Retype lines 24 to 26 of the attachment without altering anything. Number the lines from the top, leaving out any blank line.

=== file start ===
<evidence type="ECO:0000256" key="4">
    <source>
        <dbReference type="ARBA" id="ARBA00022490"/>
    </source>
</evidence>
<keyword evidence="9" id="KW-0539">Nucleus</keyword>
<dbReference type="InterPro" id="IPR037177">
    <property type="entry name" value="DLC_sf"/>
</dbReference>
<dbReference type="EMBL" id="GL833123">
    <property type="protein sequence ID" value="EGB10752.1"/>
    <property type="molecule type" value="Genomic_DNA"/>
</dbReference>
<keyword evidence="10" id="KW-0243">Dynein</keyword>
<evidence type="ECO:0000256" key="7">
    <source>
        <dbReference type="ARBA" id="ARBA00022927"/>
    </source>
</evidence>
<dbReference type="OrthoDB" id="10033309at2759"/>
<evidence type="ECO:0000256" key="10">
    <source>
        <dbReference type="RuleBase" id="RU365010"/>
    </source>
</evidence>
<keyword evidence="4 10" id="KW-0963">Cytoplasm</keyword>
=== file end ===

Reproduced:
    </source>
</evidence>
<keyword evidence="4 10" id="KW-0963">Cytoplasm</keyword>